"But it wasn't all about that particular moment. There was so much leading up to that moment."
As with every good story, there is a backstory.
Until 2000, the U.S. had won every Olympic gold medal in the 4x100-meter freestyle relay. All of them. Then, with Lezak on the relay team in Sydney in 2000, the Americans were dethroned by Australia.
It happened again in 2004 in Athens, when the U.S. finished third with Lezak anchoring. He anchored other American freestyle relays that lost in international competitions as well. A point of national swimming pride had devolved into something of an embarrassment.
So when Lezak made the Olympic team last year at the creaky age of 32, he was less focused on his individual swim in the 100-meter freestyle than he was on getting America back to the top of the medal podium in the 4x100 free relay. Lezak was consumed with that event, lying in bed at night and picturing how it would unfold.
On paper it figured to be very tight between the Americans and the French, who were anchored by 100-meter freestyle world-record holder Alain Bernard. Prior to the race, Bernard reportedly said the French would "smash" the U.S. His competitor on the final leg would be Lezak.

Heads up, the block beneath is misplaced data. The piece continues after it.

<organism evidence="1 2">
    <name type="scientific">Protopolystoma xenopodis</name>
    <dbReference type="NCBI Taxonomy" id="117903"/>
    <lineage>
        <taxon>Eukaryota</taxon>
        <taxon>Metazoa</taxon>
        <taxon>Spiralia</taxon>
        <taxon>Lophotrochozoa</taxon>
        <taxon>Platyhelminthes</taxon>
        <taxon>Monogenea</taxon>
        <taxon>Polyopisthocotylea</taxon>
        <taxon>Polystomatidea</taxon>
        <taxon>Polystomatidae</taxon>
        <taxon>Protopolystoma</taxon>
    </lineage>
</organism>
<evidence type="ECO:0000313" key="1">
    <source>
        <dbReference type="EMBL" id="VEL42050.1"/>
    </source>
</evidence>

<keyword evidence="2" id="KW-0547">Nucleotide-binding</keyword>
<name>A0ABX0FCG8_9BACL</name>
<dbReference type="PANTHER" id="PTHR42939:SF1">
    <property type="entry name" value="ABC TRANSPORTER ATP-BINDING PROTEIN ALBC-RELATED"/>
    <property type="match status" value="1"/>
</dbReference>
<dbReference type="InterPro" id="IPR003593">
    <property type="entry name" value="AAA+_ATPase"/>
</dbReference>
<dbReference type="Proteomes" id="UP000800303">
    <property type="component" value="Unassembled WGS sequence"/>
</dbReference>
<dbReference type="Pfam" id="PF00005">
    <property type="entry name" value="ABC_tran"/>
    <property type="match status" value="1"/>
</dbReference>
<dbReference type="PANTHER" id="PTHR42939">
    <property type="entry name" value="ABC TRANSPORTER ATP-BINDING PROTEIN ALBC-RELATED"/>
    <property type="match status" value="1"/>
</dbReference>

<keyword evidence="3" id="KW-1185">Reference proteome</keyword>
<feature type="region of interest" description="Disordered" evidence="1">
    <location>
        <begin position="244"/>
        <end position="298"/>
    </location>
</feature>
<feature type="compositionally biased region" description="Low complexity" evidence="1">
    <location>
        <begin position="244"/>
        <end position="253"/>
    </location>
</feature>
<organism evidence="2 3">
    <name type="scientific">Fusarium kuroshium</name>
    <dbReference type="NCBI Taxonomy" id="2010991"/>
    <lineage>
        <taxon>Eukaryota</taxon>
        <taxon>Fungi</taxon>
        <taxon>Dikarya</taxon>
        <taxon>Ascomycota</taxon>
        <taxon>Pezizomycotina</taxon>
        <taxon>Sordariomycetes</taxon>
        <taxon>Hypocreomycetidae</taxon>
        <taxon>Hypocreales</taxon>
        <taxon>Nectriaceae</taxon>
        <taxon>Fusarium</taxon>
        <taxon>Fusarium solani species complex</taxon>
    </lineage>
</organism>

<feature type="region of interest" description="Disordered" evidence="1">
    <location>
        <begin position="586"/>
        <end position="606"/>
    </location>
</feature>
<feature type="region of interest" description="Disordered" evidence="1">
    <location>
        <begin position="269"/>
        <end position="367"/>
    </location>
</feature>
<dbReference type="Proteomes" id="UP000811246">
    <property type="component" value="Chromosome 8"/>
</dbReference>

"I knew it might come down to me and Bernard," Lezak said. "But every time I would visualize the race, it would be me being ahead and holding him off. Whenever I visualized it with me behind, I just shut it off and didn't think about it."
That thought was too daunting. Until, of course, it became reality.
When Lezak stood on the starting block in a raucous Water Cube, waiting for third-leg swimmer Cullen Jones to touch the wall, the outlook was disastrous. Bernard already was in the water in the adjacent lane. The Americans were all but beaten, facing the equivalent of a two-touchdown deficit with a minute to play.
"I just don't think they can do it," NBC analyst Rowdy Gaines said on-air to colleague Dan Hicks.
Neither did Lezak.
"I had doubts," he said. "I had to override them."
The doubts grew along with Bernard's lead after 50 meters, which was about two-tenths of a second at that point -- a fat margin in a sprint. Lezak breathes to his right side only, and Bernard was on his left. So Lezak didn't know how dire the circumstances were until he flipped at the wall and peeked underwater as he began the drive for home.
"When I flipped and saw how far ahead he was, I thought, 'Oh, great. There's no way,'" Lezak recalled. "But I had to get those thoughts out of my head."